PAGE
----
Next, here’s the part that makes this such a powerful one of these iPhone parental controls. After you set up the actual downtime, you’ll have an option to tap on “Always Allow”. This is a list of apps that your teen will still be able to use, even during their Downtime period. By default, Messages, FaceTime, and Maps are all enabled. So if you want to block these during downtime as well, be sure to remove them from here.
Like all of these iOS parental controls, the Downtime feature can definitely be taken too far by parents. In my opinion, the best use for this feature is for shutting your teen’s phone off during the night so they can get uninterrupted time to sleep.
The recommended amount of sleep for teenagers, according to neuroscience, is 9.25 hours per night. So it’s reasonable to tell your teen that you’re going to set their phone to deactivate for 9 hours and 15 minutes. Ask them what time they would like this to start and end to give them some choice.
Also, I would recommend removing “Messaging” from the Always Allowed list so that your teenager isn’t bombarded by messages during the night. You might want to get rid of Facetime and Maps as well. If they ever need to use these for a legitimate reason, they can always request some time and you will get a notification on your phone.
Remember, in order to get your teens to accept these iOS parental controls, you have to put them on your own phone as well. Since the recommended amount of sleep for an adult is 8 hours per night, you can set your own Downtime to last for just 8 hours.
4. Set Limits on Apps
The next of the iPhone parental controls I’m going to cover is how to limit the amount of time your teen can spend using different types of apps each day, depending on what day of the week it is. For instance, you could set the limit to 30 minutes of SnapChat per day on weekdays but 2 hours per day on the weekends.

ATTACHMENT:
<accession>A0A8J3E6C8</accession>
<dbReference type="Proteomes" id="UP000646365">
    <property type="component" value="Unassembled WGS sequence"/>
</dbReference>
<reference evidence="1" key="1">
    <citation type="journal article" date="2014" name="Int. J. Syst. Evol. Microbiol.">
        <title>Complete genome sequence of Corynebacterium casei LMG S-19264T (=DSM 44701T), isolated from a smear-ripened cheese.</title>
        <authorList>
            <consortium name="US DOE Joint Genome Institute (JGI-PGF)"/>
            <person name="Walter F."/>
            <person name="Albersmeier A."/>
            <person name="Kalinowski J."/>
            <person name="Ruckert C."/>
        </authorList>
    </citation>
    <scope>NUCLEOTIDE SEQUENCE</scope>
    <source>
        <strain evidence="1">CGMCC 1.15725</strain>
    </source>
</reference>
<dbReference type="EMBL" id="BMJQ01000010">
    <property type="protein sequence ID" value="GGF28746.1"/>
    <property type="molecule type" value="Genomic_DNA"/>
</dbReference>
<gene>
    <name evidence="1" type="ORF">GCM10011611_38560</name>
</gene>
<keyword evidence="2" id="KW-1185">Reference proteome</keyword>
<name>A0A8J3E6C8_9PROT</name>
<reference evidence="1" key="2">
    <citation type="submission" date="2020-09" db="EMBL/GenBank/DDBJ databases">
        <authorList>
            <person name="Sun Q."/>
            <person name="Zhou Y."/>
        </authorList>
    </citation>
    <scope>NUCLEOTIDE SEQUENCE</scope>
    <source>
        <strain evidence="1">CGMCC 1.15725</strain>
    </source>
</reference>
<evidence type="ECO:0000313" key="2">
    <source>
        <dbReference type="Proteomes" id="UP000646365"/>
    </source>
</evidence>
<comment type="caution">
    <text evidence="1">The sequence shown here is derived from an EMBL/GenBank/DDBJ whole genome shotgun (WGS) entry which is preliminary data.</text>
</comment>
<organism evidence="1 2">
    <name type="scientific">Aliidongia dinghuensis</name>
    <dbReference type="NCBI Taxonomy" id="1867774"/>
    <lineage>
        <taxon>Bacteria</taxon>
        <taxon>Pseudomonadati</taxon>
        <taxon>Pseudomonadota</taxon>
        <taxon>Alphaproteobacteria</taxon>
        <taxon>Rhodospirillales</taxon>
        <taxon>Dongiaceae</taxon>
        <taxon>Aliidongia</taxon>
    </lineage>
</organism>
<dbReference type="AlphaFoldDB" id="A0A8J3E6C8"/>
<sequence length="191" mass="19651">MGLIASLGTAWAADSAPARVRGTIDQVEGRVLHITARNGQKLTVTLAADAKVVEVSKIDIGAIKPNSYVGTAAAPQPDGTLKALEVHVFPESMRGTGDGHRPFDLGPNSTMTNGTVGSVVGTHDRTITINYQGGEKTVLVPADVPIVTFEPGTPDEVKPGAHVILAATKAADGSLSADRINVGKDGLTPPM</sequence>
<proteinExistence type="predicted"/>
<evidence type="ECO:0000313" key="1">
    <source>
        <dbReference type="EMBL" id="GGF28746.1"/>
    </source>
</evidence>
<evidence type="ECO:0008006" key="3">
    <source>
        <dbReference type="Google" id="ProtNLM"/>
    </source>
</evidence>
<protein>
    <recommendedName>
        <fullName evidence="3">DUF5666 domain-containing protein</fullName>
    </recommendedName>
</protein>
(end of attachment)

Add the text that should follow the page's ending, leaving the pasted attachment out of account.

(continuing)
Tapping the “Set Limits” icon on the Screen Time home screen will open a menu that allows you to choose apps either individually or by category. This makes it one of the most well-targeted iOS parental controls on the list. You can specify exactly which apps each rule applies to.
Keep in mind you can make multiple rules, so you don’t have to limit all apps the same amount.
To start, let’s put a limit on how much time your teen can spend playing games every day. Simply select “Games” from the menu to apply your rule to all games. On the next screen, choose how much time you want your teen to be able to spend playing games every day. If you want, tap “Customize Days” to set different values for each day of the week.
Make sure that the option labeled “Block at End of Limit” is selected. Like the other iPhone parental controls on this list, this limit isn’t set in stone every day. You can always grant your teen more time if you want.
I think the best strategy for setting up these particular iOS parental controls is to start with an observation period. Let your teen spend a full week just using their phone freely without any limits. Then look over the data together with your teen and compare it with your own data. Based on what you see, place some limits on any areas that look problematic.
Keep revisiting these limits constantly and adjusting them to find the perfect balance. For example, if you’re on a road trip and want the time to fly with fun, family gaming, loosen those restrictions for a great bonding opportunity.
Remember, don’t put these iOS parent controls on your teenager’s phone without setting them up on your own phone as well. Set some limits on your own use of social media, email, sports, and news apps along with the ones you set for your teen. Involve your teen in the process of deciding what both of your limits should be so it all feels fair.
Many of these apps are key forms of communication for your teen, so be respectful of that and remember how much time you spent on the phone with friends or shooting the breeze together when you were a teenager. These apps are the modern day equivalent, so limiting them too severely could be cruel and socially stifling. Think about that when you are setting up these iPhone parental controls for your teen.